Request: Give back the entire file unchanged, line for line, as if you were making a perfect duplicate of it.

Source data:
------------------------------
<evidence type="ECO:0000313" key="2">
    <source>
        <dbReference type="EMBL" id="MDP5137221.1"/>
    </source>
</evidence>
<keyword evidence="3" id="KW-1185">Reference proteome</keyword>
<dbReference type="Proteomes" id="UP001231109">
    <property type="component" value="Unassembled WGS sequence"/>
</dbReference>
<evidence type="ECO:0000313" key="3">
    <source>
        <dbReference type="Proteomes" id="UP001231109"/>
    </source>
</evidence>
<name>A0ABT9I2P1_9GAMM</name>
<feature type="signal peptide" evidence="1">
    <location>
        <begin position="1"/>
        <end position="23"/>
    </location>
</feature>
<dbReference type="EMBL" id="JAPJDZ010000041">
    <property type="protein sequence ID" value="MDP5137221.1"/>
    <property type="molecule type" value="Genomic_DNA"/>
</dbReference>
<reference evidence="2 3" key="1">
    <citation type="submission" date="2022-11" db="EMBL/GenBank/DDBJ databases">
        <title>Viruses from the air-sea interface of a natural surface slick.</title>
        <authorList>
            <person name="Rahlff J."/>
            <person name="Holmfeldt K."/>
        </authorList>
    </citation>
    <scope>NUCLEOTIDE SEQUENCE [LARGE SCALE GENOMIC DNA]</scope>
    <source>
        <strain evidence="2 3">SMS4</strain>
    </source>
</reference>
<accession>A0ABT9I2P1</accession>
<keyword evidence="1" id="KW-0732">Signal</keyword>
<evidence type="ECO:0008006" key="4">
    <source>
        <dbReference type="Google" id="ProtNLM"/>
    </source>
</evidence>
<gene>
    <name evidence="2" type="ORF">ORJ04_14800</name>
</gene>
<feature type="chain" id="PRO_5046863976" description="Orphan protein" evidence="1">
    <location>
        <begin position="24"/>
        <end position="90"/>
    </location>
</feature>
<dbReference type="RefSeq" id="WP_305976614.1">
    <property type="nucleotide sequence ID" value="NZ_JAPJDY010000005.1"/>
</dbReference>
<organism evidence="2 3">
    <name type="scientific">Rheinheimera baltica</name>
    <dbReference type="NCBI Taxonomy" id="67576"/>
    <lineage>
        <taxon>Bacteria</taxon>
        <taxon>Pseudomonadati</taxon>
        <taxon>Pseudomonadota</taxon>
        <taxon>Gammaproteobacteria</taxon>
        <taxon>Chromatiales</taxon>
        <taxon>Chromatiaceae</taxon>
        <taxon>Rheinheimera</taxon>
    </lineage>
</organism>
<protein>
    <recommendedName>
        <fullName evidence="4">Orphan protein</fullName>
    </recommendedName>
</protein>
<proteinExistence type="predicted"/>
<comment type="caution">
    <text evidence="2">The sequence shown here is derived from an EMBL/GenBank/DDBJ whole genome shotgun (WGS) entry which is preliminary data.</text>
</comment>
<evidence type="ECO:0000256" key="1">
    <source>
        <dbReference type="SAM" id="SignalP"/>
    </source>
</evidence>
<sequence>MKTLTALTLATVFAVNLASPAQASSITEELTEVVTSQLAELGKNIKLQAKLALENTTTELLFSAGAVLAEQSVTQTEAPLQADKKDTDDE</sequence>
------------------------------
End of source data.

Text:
<evidence type="ECO:0000313" key="2">
    <source>
        <dbReference type="EMBL" id="MDP5137221.1"/>
    </source>
</evidence>
<keyword evidence="3" id="KW-1185">Reference proteome</keyword>
<dbReference type="Proteomes" id="UP001231109">
    <property type="component" value="Unassembled WGS sequence"/>
</dbReference>
<evidence type="ECO:0000313" key="3">
    <source>
        <dbReference type="Proteomes" id="UP001231109"/>
    </source>
</evidence>
<name>A0ABT9I2P1_9GAMM</name>
<feature type="signal peptide" evidence="1">
    <location>
        <begin position="1"/>
        <end position="23"/>
    </location>
</feature>
<dbReference type="EMBL" id="JAPJDZ010000041">
    <property type="protein sequence ID" value="MDP5137221.1"/>
    <property type="molecule type" value="Genomic_DNA"/>
</dbReference>
<reference evidence="2 3" key="1">
    <citation type="submission" date="2022-11" db="EMBL/GenBank/DDBJ databases">
        <title>Viruses from the air-sea interface of a natural surface slick.</title>
        <authorList>
            <person name="Rahlff J."/>
            <person name="Holmfeldt K."/>
        </authorList>
    </citation>
    <scope>NUCLEOTIDE SEQUENCE [LARGE SCALE GENOMIC DNA]</scope>
    <source>
        <strain evidence="2 3">SMS4</strain>
    </source>
</reference>
<accession>A0ABT9I2P1</accession>
<keyword evidence="1" id="KW-0732">Signal</keyword>
<evidence type="ECO:0008006" key="4">
    <source>
        <dbReference type="Google" id="ProtNLM"/>
    </source>
</evidence>
<gene>
    <name evidence="2" type="ORF">ORJ04_14800</name>
</gene>
<feature type="chain" id="PRO_5046863976" description="Orphan protein" evidence="1">
    <location>
        <begin position="24"/>
        <end position="90"/>
    </location>
</feature>
<dbReference type="RefSeq" id="WP_305976614.1">
    <property type="nucleotide sequence ID" value="NZ_JAPJDY010000005.1"/>
</dbReference>
<organism evidence="2 3">
    <name type="scientific">Rheinheimera baltica</name>
    <dbReference type="NCBI Taxonomy" id="67576"/>
    <lineage>
        <taxon>Bacteria</taxon>
        <taxon>Pseudomonadati</taxon>
        <taxon>Pseudomonadota</taxon>
        <taxon>Gammaproteobacteria</taxon>
        <taxon>Chromatiales</taxon>
        <taxon>Chromatiaceae</taxon>
        <taxon>Rheinheimera</taxon>
    </lineage>
</organism>
<protein>
    <recommendedName>
        <fullName evidence="4">Orphan protein</fullName>
    </recommendedName>
</protein>
<proteinExistence type="predicted"/>
<comment type="caution">
    <text evidence="2">The sequence shown here is derived from an EMBL/GenBank/DDBJ whole genome shotgun (WGS) entry which is preliminary data.</text>
</comment>
<evidence type="ECO:0000256" key="1">
    <source>
        <dbReference type="SAM" id="SignalP"/>
    </source>
</evidence>
<sequence>MKTLTALTLATVFAVNLASPAQASSITEELTEVVTSQLAELGKNIKLQAKLALENTTTELLFSAGAVLAEQSVTQTEAPLQADKKDTDDE</sequence>